Good Credit Alone Isn't Always Enough to Get a Mortgage --SPONSORSHIP
It sounds like this couple will pass the smell test for a mortgage without any problem. And that's a problem, says Todd Huettner, a mortgage broker based in Denver. "You have to have good credit to get a loan, but having good credit won't get you a loan," he says.
In other words, it's not enough these days to have a credit rating above 740 to refinance to buy a home. "Now, it's just a starting point," he says. "You have to have really good credit. But it's not a done deal if you do."
Huettner and other mortgage brokers say that they are spending a lot of time explaining to clients what else they need to have in order to prove to lenders that they are credit-worthy.
Steven Slotnick, a mortgage broker at Prospect Mortgage, based in Maplewood, N.J., says that the most difficult part of his job right now is obtaining the documentation that is required to verify a client's income and assets. "I am now asking borrowers for two years of complete tax returns," he says. "If someone comes in with a good credit score, that's wonderful. They will get a better rate on their loan. But they still need to qualify. And in order to do that, I need to fully document their income, and scrutinze their assets."
Slotnick and Huettner have both run into situations where they found, while going through tax returns of clients with stellar credit, issues that create problems on the loan application. While the key, both say, is to have good documentation, there are some instances where a loan won't be approved -- at least not at the rate the client would like -- until some issues are resolved.
One of the biggest problems Slotnick faces is getting full documentation of assets. The issue is an especially big one for clients who are independent contractors. "If someone works in a cash business, and makes large cash deposits, we will need to look at those receipts. We need to know where the money came from, and what account it went into. The better records you keep, the better chance you have of getting a mortgage loan approved."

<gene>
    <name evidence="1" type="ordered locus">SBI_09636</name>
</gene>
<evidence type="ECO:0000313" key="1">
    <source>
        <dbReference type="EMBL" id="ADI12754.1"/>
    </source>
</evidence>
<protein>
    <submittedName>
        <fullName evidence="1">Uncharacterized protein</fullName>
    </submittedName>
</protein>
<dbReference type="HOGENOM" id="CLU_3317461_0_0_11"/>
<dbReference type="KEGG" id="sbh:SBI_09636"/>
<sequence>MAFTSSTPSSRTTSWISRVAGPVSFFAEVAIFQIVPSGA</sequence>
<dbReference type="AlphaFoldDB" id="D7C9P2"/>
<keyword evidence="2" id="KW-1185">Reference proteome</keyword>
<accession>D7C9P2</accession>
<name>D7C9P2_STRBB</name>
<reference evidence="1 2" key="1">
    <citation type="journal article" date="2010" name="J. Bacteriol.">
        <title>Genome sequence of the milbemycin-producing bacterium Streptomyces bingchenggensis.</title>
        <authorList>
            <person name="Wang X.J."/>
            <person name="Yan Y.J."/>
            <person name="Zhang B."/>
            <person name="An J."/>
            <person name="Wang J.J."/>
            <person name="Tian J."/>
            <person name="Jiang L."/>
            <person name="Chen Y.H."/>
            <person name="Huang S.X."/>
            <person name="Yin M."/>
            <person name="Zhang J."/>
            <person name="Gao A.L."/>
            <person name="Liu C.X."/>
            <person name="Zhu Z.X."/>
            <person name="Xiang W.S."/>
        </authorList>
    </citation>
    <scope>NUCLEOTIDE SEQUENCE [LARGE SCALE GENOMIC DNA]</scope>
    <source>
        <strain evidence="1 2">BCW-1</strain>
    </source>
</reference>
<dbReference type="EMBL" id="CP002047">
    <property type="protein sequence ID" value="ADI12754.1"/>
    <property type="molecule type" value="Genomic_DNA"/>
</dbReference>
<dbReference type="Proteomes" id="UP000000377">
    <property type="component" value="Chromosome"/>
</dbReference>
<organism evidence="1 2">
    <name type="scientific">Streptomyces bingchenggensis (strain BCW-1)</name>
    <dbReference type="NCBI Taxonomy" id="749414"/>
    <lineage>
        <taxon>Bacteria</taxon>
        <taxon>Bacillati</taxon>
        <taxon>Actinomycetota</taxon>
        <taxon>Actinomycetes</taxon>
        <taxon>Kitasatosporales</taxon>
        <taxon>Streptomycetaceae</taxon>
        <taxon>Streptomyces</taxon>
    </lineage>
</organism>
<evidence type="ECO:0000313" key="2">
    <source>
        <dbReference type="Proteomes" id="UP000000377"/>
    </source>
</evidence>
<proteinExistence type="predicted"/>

In the case of a couple that was using cash they received as wedding gifts, he made sure the marriage certificate was part of the application, to prove where the cash came from.
"It used to be, the lender verified your employment by looking at a W-2, looked at your credit score, and your assets," says Huettner. "If the numbers were good, you got a loan. Now lenders are going by the rules. They are not just verifying that you are employed, they are looking at your tax returns to look at your income."
One couple that Huettner worked with had both recently changed employment status within the past year, when both became independent contractors. "They had perfect credit, a ton of assets, but, in the eyes of a lender, they were a risk, because their income was now considered inconsistent. I told them to wait at least a year to apply."
Scrutinizing a tax return might reveal that you have a second home, which you use as a rental property. If you have written off expenses related to that property, a perfectly legal practice, it could lower your income. And suddenly, you are making less than you thought you made, at least on paper. But that is the paper that counts.
"Pulling tax returns is opening a Pandora's Box," says Huettner. "But if you know this upfront, you might be able to work out problems." The key, however, is to have all the documentation at the ready.
"I don't take applications anymore, I take documentation. I ask for pay stubs, W-2s, asset statements. I need to know what on there, and then we will build the application together. If your lender is not asking for tax returns and bank statements, that's a big red flag. It's not fun, but it's a huge requirement."
"We are all asking the same questions," said Slotnick. "It's not so much that it's difficult to get a mortgage, but it is definitely more cumbersome."